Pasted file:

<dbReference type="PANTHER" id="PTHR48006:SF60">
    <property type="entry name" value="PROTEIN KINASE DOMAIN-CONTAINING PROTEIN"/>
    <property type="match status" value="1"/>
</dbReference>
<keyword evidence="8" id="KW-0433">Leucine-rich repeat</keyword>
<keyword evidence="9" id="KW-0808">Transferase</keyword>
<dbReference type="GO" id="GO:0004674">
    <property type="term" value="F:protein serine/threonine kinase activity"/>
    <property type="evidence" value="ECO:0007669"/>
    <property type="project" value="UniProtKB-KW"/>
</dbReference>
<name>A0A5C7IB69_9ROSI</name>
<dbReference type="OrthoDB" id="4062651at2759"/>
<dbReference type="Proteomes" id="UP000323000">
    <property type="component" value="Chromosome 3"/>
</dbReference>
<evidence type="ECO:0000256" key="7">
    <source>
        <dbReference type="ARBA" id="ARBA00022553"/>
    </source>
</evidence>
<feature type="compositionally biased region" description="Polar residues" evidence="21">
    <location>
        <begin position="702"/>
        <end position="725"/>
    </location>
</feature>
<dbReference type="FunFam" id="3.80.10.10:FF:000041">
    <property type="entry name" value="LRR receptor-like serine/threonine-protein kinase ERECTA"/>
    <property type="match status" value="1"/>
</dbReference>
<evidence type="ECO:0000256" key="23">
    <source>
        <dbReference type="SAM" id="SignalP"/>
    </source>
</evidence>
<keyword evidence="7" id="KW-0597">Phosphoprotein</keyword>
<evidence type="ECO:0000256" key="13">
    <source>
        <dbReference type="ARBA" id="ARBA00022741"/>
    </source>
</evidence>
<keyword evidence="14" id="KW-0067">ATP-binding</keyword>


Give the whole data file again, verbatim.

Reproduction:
<dbReference type="PANTHER" id="PTHR48006:SF60">
    <property type="entry name" value="PROTEIN KINASE DOMAIN-CONTAINING PROTEIN"/>
    <property type="match status" value="1"/>
</dbReference>
<keyword evidence="8" id="KW-0433">Leucine-rich repeat</keyword>
<keyword evidence="9" id="KW-0808">Transferase</keyword>
<dbReference type="GO" id="GO:0004674">
    <property type="term" value="F:protein serine/threonine kinase activity"/>
    <property type="evidence" value="ECO:0007669"/>
    <property type="project" value="UniProtKB-KW"/>
</dbReference>
<name>A0A5C7IB69_9ROSI</name>
<dbReference type="OrthoDB" id="4062651at2759"/>
<dbReference type="Proteomes" id="UP000323000">
    <property type="component" value="Chromosome 3"/>
</dbReference>
<evidence type="ECO:0000256" key="7">
    <source>
        <dbReference type="ARBA" id="ARBA00022553"/>
    </source>
</evidence>
<feature type="compositionally biased region" description="Polar residues" evidence="21">
    <location>
        <begin position="702"/>
        <end position="725"/>
    </location>
</feature>
<dbReference type="FunFam" id="3.80.10.10:FF:000041">
    <property type="entry name" value="LRR receptor-like serine/threonine-protein kinase ERECTA"/>
    <property type="match status" value="1"/>
</dbReference>
<evidence type="ECO:0000256" key="23">
    <source>
        <dbReference type="SAM" id="SignalP"/>
    </source>
</evidence>
<keyword evidence="7" id="KW-0597">Phosphoprotein</keyword>
<evidence type="ECO:0000256" key="13">
    <source>
        <dbReference type="ARBA" id="ARBA00022741"/>
    </source>
</evidence>
<keyword evidence="14" id="KW-0067">ATP-binding</keyword>